A New Hampshire firefighter plans to ride his bike up the entire east coast to raise money for disabled veterans.
Project Hope builds and donates adaptive bicycles for disabled veterans. Sandown firefighter Jerry Lachance, a veteran himself, is pedaling toward that goal.
Lachance will fly Sunday out of Manchester-Boston Regional Airport Sunday to Miami. He will then bike to Key West, Florida, take a ferry to Marco Island, and begin heading north to the Canadian border.
"I put 1,500 miles on to get ready for this ride," Lachance said.
Lachance has been riding his bike for 10 years, but he said one unique bike ride a few years ago with a disabled veteran set him on course for the special journey he's preparing to make.
"He lost his leg in the service," Lachance said. "When we got to the top of the hill, I asked him what happened. He told me, and I said, 'Well, where did you get the bike?' [He said] 'Project Hero gave the bike to me.'"
The conversation inspired Lachance to ride and raise money. In 2017, Lachance rode from the Canadian border to Miami for Ride2Recovery, a veteran's adaptive sports program. He had a goal of raising $5,000, but ended up raising $25,000. This year, Lachance hopes to raise $25,000 for Project Hero.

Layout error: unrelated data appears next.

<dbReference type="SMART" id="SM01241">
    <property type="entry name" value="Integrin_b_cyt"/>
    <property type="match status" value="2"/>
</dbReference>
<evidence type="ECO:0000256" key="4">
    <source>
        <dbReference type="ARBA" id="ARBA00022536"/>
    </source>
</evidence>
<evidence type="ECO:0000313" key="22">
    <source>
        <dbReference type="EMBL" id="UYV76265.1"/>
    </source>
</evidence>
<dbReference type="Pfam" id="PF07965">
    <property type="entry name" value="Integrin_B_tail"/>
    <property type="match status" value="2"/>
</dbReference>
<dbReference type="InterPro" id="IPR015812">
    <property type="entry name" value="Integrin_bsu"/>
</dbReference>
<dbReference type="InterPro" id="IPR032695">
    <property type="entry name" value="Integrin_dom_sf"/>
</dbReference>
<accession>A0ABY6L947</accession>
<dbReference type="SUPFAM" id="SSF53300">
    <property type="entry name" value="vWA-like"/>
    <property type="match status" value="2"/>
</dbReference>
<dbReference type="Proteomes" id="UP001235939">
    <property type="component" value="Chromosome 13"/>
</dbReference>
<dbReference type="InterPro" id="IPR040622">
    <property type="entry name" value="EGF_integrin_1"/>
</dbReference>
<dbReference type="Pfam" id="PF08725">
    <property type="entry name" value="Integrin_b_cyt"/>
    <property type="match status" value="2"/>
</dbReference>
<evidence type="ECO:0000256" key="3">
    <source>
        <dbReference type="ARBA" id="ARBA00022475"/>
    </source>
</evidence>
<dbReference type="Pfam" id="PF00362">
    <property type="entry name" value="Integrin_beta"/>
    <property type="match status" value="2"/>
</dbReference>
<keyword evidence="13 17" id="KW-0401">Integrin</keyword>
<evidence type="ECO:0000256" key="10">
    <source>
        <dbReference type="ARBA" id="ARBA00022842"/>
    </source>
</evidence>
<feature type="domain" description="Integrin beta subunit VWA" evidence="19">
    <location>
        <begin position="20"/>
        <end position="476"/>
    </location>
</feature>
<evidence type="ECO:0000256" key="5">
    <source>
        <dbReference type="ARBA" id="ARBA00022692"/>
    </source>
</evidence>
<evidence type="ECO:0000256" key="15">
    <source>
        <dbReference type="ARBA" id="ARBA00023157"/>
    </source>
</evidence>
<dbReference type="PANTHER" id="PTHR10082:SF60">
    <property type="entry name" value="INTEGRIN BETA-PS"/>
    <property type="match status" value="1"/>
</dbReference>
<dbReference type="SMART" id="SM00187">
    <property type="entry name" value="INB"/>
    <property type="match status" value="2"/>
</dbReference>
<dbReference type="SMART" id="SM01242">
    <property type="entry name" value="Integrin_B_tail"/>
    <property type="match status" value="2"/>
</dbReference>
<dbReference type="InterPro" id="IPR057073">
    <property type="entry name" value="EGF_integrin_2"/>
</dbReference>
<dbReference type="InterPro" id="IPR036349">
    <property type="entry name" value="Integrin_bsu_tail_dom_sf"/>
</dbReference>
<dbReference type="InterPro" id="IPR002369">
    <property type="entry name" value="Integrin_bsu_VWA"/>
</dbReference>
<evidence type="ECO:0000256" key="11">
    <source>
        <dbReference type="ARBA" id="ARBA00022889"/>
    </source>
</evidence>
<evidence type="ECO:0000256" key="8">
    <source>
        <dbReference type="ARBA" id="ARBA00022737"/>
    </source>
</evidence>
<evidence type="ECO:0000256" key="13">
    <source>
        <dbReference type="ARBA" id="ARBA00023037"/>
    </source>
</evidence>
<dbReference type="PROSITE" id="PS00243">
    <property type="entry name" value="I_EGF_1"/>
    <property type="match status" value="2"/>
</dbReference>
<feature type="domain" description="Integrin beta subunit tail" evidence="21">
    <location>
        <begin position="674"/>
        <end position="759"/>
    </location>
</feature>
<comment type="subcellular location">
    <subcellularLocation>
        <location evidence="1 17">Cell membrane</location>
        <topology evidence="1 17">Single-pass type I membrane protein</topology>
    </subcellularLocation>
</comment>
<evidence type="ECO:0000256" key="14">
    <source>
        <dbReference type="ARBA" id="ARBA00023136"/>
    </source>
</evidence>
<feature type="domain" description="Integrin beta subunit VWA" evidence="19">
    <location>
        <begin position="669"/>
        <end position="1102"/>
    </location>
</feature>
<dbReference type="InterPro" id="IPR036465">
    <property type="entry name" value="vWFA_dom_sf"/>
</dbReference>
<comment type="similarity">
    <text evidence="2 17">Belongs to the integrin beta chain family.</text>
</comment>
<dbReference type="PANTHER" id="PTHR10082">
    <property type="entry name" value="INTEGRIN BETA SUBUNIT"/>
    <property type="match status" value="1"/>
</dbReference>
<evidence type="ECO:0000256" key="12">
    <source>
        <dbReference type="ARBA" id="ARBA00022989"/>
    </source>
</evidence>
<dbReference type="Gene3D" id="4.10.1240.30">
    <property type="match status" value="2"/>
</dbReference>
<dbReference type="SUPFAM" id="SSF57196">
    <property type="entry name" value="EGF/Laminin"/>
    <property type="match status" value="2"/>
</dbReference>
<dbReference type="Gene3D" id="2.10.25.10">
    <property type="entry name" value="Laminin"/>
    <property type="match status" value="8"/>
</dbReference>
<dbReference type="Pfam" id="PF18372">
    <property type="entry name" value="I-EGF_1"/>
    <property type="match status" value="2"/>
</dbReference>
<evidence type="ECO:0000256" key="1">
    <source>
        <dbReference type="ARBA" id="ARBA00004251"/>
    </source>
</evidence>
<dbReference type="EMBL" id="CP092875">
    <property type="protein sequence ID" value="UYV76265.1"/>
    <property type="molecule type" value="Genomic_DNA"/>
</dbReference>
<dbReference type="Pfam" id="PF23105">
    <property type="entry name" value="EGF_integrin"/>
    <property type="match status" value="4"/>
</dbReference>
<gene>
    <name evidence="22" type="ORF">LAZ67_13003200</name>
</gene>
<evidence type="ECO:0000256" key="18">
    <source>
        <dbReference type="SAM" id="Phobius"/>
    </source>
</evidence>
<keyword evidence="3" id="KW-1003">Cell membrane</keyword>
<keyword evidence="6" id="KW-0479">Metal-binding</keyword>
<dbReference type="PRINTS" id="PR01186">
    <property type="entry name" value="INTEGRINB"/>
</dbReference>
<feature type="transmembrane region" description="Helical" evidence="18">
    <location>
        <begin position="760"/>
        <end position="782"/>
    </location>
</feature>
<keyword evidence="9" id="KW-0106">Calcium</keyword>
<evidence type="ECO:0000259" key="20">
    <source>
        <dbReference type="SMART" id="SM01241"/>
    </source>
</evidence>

U.S. & World
"I remember the men we left behind," Lachance said. "There's nothing we can do for them, but we can help the guys that are coming back."
Lachance said the bikes help disabled veterans feel like they still have something to give after their life-altering injuries.
"A veteran is someone who gave the federal government a blank check for everything they own, including their life," Lachance. "If they're willing to do that, if a little bike ride is going to help them, it's well worth it."
Lachance will ride anywhere from 60 to 85 miles a day. On most of his stops along the journey, he will stay at firehouses.
"I get to these stations and they're just so welcoming, and it's like I'm some kind of hero, and that's not really the case," Lachance said. "I'm riding a bike. That's all I'm doing."
Lanchance said his ride is a small sacrifice for those who were not as lucky as him.
"What a life I have that I came home, I have a family and that poor guy didn't get any chance," Lachance said. "That's why I do it. Kind of cause I'm grateful for being home."
Lachance will end his ride in Pittsburgh, New Hampshire, on May 19 before coming back home to Sandown. Click here to follow his journey.